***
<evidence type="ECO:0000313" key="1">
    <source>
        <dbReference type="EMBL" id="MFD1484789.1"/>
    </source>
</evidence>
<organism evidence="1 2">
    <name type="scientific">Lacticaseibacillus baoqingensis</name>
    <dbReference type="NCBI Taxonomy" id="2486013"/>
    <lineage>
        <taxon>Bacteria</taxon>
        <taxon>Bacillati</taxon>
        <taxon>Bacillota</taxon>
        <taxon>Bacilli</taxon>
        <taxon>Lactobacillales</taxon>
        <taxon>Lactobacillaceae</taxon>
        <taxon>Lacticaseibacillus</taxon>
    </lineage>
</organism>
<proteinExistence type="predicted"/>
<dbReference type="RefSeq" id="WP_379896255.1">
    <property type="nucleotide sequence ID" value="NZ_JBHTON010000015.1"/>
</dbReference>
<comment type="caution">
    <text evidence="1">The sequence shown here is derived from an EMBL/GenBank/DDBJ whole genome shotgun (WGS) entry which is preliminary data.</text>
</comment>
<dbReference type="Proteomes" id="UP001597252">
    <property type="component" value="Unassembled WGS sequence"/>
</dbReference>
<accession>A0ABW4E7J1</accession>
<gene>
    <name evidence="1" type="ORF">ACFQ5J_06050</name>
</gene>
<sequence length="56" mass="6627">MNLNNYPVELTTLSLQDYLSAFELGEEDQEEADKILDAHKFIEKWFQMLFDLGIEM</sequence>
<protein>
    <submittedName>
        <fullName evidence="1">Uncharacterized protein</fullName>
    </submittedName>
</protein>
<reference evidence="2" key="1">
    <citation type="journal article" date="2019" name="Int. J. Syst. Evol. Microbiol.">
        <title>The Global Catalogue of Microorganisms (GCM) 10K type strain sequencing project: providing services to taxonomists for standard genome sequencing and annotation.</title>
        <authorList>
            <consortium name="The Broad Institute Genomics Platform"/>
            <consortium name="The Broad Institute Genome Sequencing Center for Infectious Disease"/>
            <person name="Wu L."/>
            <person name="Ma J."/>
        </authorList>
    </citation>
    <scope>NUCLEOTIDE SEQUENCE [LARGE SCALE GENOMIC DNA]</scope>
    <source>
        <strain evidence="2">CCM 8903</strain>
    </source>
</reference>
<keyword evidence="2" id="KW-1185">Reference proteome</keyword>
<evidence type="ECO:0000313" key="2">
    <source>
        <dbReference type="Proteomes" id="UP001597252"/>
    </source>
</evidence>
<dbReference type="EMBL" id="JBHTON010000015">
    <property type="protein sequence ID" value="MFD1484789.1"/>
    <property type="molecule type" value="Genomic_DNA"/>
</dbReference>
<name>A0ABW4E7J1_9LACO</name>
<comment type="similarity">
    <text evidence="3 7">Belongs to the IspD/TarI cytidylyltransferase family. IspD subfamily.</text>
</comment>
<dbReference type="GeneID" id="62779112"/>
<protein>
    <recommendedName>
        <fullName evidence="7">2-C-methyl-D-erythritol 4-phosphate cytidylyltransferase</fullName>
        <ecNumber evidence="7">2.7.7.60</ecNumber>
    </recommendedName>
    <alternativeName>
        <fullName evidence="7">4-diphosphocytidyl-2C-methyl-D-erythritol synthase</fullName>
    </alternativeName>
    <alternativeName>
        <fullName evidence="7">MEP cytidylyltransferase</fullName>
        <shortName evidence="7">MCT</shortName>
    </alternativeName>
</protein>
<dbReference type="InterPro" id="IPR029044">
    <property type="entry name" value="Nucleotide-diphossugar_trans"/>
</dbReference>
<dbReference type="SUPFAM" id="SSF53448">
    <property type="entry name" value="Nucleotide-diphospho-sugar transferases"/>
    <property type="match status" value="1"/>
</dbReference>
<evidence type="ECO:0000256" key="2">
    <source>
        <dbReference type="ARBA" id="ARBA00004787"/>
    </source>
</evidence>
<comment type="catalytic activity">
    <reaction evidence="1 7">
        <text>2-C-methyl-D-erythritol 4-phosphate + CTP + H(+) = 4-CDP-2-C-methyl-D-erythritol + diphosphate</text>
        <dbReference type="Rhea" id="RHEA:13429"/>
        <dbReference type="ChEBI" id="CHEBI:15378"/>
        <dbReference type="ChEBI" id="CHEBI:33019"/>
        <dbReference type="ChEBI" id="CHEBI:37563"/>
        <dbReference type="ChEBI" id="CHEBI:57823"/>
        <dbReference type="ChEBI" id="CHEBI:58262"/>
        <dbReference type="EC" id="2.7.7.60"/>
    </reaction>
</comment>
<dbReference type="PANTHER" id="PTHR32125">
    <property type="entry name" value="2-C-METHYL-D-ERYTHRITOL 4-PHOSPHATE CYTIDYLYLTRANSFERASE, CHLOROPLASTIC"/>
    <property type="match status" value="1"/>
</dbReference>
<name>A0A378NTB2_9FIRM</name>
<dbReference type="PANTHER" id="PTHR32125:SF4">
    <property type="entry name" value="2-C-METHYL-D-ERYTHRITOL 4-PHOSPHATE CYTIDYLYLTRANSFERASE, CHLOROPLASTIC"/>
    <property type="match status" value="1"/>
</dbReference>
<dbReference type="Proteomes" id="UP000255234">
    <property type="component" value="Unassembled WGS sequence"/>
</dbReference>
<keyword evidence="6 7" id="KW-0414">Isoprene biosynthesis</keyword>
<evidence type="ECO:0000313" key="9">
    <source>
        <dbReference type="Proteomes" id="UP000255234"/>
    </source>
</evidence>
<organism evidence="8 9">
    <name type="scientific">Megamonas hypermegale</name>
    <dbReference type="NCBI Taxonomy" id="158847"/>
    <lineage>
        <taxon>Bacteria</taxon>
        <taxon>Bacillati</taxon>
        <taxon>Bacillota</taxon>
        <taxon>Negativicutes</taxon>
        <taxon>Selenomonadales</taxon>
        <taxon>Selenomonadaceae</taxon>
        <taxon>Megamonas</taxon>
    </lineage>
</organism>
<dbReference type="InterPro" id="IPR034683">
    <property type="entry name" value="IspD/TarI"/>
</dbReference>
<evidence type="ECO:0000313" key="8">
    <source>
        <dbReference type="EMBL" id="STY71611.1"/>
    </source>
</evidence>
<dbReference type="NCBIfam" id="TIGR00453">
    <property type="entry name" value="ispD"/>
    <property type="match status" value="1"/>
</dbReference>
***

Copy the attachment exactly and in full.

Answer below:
<evidence type="ECO:0000313" key="1">
    <source>
        <dbReference type="EMBL" id="MFD1484789.1"/>
    </source>
</evidence>
<organism evidence="1 2">
    <name type="scientific">Lacticaseibacillus baoqingensis</name>
    <dbReference type="NCBI Taxonomy" id="2486013"/>
    <lineage>
        <taxon>Bacteria</taxon>
        <taxon>Bacillati</taxon>
        <taxon>Bacillota</taxon>
        <taxon>Bacilli</taxon>
        <taxon>Lactobacillales</taxon>
        <taxon>Lactobacillaceae</taxon>
        <taxon>Lacticaseibacillus</taxon>
    </lineage>
</organism>
<proteinExistence type="predicted"/>
<dbReference type="RefSeq" id="WP_379896255.1">
    <property type="nucleotide sequence ID" value="NZ_JBHTON010000015.1"/>
</dbReference>
<comment type="caution">
    <text evidence="1">The sequence shown here is derived from an EMBL/GenBank/DDBJ whole genome shotgun (WGS) entry which is preliminary data.</text>
</comment>
<dbReference type="Proteomes" id="UP001597252">
    <property type="component" value="Unassembled WGS sequence"/>
</dbReference>
<accession>A0ABW4E7J1</accession>
<gene>
    <name evidence="1" type="ORF">ACFQ5J_06050</name>
</gene>
<sequence length="56" mass="6627">MNLNNYPVELTTLSLQDYLSAFELGEEDQEEADKILDAHKFIEKWFQMLFDLGIEM</sequence>
<protein>
    <submittedName>
        <fullName evidence="1">Uncharacterized protein</fullName>
    </submittedName>
</protein>
<reference evidence="2" key="1">
    <citation type="journal article" date="2019" name="Int. J. Syst. Evol. Microbiol.">
        <title>The Global Catalogue of Microorganisms (GCM) 10K type strain sequencing project: providing services to taxonomists for standard genome sequencing and annotation.</title>
        <authorList>
            <consortium name="The Broad Institute Genomics Platform"/>
            <consortium name="The Broad Institute Genome Sequencing Center for Infectious Disease"/>
            <person name="Wu L."/>
            <person name="Ma J."/>
        </authorList>
    </citation>
    <scope>NUCLEOTIDE SEQUENCE [LARGE SCALE GENOMIC DNA]</scope>
    <source>
        <strain evidence="2">CCM 8903</strain>
    </source>
</reference>
<keyword evidence="2" id="KW-1185">Reference proteome</keyword>
<evidence type="ECO:0000313" key="2">
    <source>
        <dbReference type="Proteomes" id="UP001597252"/>
    </source>
</evidence>
<dbReference type="EMBL" id="JBHTON010000015">
    <property type="protein sequence ID" value="MFD1484789.1"/>
    <property type="molecule type" value="Genomic_DNA"/>
</dbReference>
<name>A0ABW4E7J1_9LACO</name>
<comment type="similarity">
    <text evidence="3 7">Belongs to the IspD/TarI cytidylyltransferase family. IspD subfamily.</text>
</comment>
<dbReference type="GeneID" id="62779112"/>
<protein>
    <recommendedName>
        <fullName evidence="7">2-C-methyl-D-erythritol 4-phosphate cytidylyltransferase</fullName>
        <ecNumber evidence="7">2.7.7.60</ecNumber>
    </recommendedName>
    <alternativeName>
        <fullName evidence="7">4-diphosphocytidyl-2C-methyl-D-erythritol synthase</fullName>
    </alternativeName>
    <alternativeName>
        <fullName evidence="7">MEP cytidylyltransferase</fullName>
        <shortName evidence="7">MCT</shortName>
    </alternativeName>
</protein>
<dbReference type="InterPro" id="IPR029044">
    <property type="entry name" value="Nucleotide-diphossugar_trans"/>
</dbReference>
<dbReference type="SUPFAM" id="SSF53448">
    <property type="entry name" value="Nucleotide-diphospho-sugar transferases"/>
    <property type="match status" value="1"/>
</dbReference>
<evidence type="ECO:0000256" key="2">
    <source>
        <dbReference type="ARBA" id="ARBA00004787"/>
    </source>
</evidence>
<comment type="catalytic activity">
    <reaction evidence="1 7">
        <text>2-C-methyl-D-erythritol 4-phosphate + CTP + H(+) = 4-CDP-2-C-methyl-D-erythritol + diphosphate</text>
        <dbReference type="Rhea" id="RHEA:13429"/>
        <dbReference type="ChEBI" id="CHEBI:15378"/>
        <dbReference type="ChEBI" id="CHEBI:33019"/>
        <dbReference type="ChEBI" id="CHEBI:37563"/>
        <dbReference type="ChEBI" id="CHEBI:57823"/>
        <dbReference type="ChEBI" id="CHEBI:58262"/>
        <dbReference type="EC" id="2.7.7.60"/>
    </reaction>
</comment>
<dbReference type="PANTHER" id="PTHR32125">
    <property type="entry name" value="2-C-METHYL-D-ERYTHRITOL 4-PHOSPHATE CYTIDYLYLTRANSFERASE, CHLOROPLASTIC"/>
    <property type="match status" value="1"/>
</dbReference>
<name>A0A378NTB2_9FIRM</name>
<dbReference type="PANTHER" id="PTHR32125:SF4">
    <property type="entry name" value="2-C-METHYL-D-ERYTHRITOL 4-PHOSPHATE CYTIDYLYLTRANSFERASE, CHLOROPLASTIC"/>
    <property type="match status" value="1"/>
</dbReference>
<dbReference type="Proteomes" id="UP000255234">
    <property type="component" value="Unassembled WGS sequence"/>
</dbReference>
<keyword evidence="6 7" id="KW-0414">Isoprene biosynthesis</keyword>
<evidence type="ECO:0000313" key="9">
    <source>
        <dbReference type="Proteomes" id="UP000255234"/>
    </source>
</evidence>
<organism evidence="8 9">
    <name type="scientific">Megamonas hypermegale</name>
    <dbReference type="NCBI Taxonomy" id="158847"/>
    <lineage>
        <taxon>Bacteria</taxon>
        <taxon>Bacillati</taxon>
        <taxon>Bacillota</taxon>
        <taxon>Negativicutes</taxon>
        <taxon>Selenomonadales</taxon>
        <taxon>Selenomonadaceae</taxon>
        <taxon>Megamonas</taxon>
    </lineage>
</organism>
<dbReference type="InterPro" id="IPR034683">
    <property type="entry name" value="IspD/TarI"/>
</dbReference>
<evidence type="ECO:0000313" key="8">
    <source>
        <dbReference type="EMBL" id="STY71611.1"/>
    </source>
</evidence>
<dbReference type="NCBIfam" id="TIGR00453">
    <property type="entry name" value="ispD"/>
    <property type="match status" value="1"/>
</dbReference>